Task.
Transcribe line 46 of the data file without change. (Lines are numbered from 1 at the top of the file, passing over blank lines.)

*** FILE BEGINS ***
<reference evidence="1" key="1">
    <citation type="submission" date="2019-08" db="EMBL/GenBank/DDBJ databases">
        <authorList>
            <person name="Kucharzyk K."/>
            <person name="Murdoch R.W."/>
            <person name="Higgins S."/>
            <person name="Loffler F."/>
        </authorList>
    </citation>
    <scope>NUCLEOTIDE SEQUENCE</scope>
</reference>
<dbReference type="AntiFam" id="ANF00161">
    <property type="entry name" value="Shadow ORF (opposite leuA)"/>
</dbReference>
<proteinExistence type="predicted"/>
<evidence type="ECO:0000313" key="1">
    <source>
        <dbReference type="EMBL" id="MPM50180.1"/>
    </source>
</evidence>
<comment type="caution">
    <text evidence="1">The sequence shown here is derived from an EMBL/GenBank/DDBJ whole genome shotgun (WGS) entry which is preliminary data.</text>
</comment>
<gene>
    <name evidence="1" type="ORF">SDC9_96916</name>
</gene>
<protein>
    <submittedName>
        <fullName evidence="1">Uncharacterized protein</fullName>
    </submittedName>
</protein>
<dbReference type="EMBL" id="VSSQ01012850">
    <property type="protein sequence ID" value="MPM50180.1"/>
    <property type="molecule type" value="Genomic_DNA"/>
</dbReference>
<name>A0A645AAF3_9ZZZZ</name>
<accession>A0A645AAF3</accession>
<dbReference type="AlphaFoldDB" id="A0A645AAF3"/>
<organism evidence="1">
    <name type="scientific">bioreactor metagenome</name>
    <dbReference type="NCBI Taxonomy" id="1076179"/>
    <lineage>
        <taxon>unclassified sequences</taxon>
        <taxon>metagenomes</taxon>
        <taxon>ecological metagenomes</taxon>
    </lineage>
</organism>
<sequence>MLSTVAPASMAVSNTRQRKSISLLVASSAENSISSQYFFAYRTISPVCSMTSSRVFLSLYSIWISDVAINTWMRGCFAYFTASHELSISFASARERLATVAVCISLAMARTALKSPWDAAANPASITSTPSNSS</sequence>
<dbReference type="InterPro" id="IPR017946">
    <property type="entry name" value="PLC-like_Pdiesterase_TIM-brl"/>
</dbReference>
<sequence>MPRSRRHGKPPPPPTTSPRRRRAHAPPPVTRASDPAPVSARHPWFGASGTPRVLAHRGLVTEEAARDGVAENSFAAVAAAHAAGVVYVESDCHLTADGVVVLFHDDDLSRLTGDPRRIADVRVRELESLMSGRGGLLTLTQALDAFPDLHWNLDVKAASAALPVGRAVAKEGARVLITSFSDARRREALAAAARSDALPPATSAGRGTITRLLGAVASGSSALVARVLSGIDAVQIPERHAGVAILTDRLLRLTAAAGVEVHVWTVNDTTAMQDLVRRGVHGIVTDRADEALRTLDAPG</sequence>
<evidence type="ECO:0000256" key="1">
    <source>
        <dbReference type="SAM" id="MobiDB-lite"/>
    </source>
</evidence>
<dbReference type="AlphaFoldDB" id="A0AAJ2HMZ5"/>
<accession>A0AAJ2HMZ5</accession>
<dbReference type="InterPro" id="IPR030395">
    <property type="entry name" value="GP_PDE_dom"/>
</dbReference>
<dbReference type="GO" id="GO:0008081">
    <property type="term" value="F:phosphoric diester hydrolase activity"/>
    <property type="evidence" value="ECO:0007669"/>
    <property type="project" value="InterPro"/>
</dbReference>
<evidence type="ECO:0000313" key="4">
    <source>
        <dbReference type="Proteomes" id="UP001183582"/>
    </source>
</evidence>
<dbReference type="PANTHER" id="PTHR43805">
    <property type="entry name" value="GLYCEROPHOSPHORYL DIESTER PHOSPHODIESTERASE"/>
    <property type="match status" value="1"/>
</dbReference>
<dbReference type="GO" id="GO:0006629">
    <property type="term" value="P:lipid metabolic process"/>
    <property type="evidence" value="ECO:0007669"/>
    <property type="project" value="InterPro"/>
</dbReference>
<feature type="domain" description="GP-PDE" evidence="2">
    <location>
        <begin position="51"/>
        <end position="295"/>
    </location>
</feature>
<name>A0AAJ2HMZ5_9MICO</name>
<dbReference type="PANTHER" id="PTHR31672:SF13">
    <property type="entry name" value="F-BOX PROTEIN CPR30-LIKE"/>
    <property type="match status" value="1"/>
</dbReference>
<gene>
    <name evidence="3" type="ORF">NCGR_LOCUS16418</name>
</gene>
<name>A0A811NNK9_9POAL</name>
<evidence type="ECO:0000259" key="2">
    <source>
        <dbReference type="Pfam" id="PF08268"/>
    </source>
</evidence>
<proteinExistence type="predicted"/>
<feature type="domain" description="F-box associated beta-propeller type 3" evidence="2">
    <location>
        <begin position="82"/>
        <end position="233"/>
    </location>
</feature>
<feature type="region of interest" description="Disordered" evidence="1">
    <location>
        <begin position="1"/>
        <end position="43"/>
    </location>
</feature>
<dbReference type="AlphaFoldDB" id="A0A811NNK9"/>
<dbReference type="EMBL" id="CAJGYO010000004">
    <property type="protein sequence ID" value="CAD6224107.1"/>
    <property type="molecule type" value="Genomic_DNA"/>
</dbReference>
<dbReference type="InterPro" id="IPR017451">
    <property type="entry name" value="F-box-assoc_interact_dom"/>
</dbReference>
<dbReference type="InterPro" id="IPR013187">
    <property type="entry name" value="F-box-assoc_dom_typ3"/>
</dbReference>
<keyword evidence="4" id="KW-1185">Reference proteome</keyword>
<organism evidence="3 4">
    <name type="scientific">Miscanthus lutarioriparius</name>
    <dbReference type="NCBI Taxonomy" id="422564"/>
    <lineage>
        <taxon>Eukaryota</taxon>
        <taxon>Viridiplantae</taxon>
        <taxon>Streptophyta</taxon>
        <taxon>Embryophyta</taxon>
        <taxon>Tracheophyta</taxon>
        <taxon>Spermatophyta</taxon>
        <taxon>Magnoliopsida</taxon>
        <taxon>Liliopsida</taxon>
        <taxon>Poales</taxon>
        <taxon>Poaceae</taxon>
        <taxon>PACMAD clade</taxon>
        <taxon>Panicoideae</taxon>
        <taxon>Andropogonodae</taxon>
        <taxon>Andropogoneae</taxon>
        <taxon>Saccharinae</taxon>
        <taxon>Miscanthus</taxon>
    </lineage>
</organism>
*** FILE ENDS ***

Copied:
    </lineage>